Fable III moves the series even further away from its RPG roots into the action adventure genre by doing away with XP. Your strength and abilities are now upgraded using Guild Seals, special tokens awarded by completing quests, interacting with villagers and defeating enemies. Seals can be used to unlock special chests on the Road to Rule, an ethereal path in another world, which serves to chronicle your journey to victory. Other chests on the road will unlock new expressions, job levels and even new elements of the game, like forging romantic relationships or purchasing real estate.

Fable III is an impressive adventure, made even more so by its hilarious script, incredible voice acting and stellar cast. Zoe Wanamaker and Stephen Fry reprise their roles as the enigmatic Theresa, a blind seeress who can foretell a Hero’s destiny and Reaver, the Hero of Skill in Fable II, now an ostentatious, tyrannical slave-driver in Bowerstone’s Industrial district. Julia Sawalha, who played Hammer, the Hero of Strength in Fable II also returns to lend her voice to some of the villagers of Albion. New additions to the cast include Jonathan Ross as Barry Hatch, Simon Pegg as Ben Finn, while the wonderful John Cleese provides countless laughs as Jasper.


The treacherous King Logan.

Unfortunately, Fable III isn’t without its technical flaws. There are a few noticeable bugs and glitches, such as the glowing trail that’s designed to guide you to your current destination. All too often it will get confused and change course at random leaving your character running around aimlessly while the game figures out where you’re supposed to be going. Your canine companion isn’t immune to the odd foible here and there either. Like the previous game, your four-legged friend doubles as a furry metal detector, alerting you to buried treasures hidden all over the world. However, while a real life dog probably wouldn’t view a picket fence as much of a threat, in Fable III it’s a deal-breaker. You’ll find your pooch will frequently get stuck behind some sort of obstacle and you’ll end up leading him to the treasure, rather than the other way around. Worse still, the game is all too prone to random bouts of inexplicable, crippling slowdown.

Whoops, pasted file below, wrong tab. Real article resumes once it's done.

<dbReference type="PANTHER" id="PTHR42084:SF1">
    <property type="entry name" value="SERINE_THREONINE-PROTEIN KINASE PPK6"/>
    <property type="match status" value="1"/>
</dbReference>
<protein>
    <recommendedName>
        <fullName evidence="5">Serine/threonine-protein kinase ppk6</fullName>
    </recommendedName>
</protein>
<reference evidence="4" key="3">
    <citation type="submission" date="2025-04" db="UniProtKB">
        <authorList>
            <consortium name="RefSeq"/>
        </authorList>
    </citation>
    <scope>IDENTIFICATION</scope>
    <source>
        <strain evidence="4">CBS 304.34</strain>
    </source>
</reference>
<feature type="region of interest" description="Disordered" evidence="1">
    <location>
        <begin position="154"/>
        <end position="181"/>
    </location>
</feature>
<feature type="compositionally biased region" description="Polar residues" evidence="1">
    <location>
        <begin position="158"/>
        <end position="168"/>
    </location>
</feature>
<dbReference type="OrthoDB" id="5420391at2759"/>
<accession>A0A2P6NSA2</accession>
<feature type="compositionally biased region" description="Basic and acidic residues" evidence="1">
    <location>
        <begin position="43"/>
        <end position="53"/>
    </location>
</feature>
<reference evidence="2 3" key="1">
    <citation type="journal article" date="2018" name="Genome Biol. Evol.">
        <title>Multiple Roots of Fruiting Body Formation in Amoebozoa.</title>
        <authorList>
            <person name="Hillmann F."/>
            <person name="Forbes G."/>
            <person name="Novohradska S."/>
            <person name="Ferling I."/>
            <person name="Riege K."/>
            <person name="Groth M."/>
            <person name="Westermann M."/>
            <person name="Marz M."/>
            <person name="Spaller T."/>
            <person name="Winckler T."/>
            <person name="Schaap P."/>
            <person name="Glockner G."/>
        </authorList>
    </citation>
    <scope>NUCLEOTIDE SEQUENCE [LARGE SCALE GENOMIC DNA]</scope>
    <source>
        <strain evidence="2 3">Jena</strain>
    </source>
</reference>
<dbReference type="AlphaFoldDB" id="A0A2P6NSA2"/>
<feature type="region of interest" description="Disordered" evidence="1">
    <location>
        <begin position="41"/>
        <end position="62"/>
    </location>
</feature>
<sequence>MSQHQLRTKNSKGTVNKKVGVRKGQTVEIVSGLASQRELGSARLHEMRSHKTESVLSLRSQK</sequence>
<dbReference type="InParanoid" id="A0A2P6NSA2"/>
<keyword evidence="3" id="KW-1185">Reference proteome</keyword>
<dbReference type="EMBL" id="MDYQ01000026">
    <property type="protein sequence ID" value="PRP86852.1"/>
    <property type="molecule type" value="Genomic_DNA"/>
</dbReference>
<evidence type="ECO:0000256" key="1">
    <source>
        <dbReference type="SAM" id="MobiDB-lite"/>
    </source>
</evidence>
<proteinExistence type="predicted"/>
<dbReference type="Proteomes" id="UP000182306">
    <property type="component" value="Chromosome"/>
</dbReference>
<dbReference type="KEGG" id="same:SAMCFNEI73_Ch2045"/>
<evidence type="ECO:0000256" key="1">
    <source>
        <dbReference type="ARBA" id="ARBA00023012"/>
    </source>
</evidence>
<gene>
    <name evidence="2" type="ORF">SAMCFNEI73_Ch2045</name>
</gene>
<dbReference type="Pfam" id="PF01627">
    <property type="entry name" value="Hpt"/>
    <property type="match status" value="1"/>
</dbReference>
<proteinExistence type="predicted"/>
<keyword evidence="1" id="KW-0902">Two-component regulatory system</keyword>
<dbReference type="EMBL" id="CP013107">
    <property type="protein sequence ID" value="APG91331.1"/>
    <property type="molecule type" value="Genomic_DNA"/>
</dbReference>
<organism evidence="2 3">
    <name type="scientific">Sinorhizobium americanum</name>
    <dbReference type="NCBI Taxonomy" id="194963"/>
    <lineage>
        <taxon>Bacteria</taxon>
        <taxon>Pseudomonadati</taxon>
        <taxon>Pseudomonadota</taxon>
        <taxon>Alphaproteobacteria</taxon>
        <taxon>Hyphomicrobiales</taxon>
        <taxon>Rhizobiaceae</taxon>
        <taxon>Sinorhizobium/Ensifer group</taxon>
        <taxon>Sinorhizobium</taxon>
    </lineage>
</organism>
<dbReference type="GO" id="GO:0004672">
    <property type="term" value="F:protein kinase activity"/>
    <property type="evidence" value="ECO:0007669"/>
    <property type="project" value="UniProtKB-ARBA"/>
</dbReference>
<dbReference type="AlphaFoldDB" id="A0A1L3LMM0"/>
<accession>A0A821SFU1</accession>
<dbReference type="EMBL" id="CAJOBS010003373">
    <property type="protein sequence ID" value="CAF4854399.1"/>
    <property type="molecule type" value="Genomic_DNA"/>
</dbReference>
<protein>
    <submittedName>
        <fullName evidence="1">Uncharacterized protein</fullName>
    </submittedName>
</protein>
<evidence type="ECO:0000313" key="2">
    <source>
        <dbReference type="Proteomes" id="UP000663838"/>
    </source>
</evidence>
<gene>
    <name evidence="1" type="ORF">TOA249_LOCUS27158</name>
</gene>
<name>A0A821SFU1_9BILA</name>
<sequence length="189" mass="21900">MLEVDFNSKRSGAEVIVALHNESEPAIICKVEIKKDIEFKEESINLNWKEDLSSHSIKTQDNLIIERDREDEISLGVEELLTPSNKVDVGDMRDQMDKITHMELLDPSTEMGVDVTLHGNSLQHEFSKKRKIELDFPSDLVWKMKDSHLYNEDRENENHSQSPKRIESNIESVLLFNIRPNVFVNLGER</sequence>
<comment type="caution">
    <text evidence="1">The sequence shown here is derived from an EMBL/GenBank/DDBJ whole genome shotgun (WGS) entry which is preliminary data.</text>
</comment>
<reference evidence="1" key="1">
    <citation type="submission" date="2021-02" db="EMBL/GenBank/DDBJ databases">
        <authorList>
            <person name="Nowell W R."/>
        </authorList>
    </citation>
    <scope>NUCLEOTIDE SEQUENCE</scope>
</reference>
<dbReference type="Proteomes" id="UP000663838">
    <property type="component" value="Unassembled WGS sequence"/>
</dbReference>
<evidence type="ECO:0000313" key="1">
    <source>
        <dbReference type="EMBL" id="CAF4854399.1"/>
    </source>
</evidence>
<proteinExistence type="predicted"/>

In spite of its issues, this is the Fable I’ve been holding out for, my very own Albion. Do good deeds and be loved by your people, or commit vile acts of evil and be hated. Buy a house, buy two, rent one out, buy a shop and before you know it you’ll have your very own real estate empire. Raise your prices, hike up the rent on your properties and make your millions, but be prepared to be despised by your tenants. You can truly play Fable III the way you want to play, the way Peter Molyneux has always invisioned. Fans of the series may feel certain aspects are dumbed down in the name of making the series more accessible, but there’s no denying this is a slick, smart and genuinely funny adventure that will thaw even the coldest heart.

Fable III is exclusive to Xbox 360 and is available now.





468 ad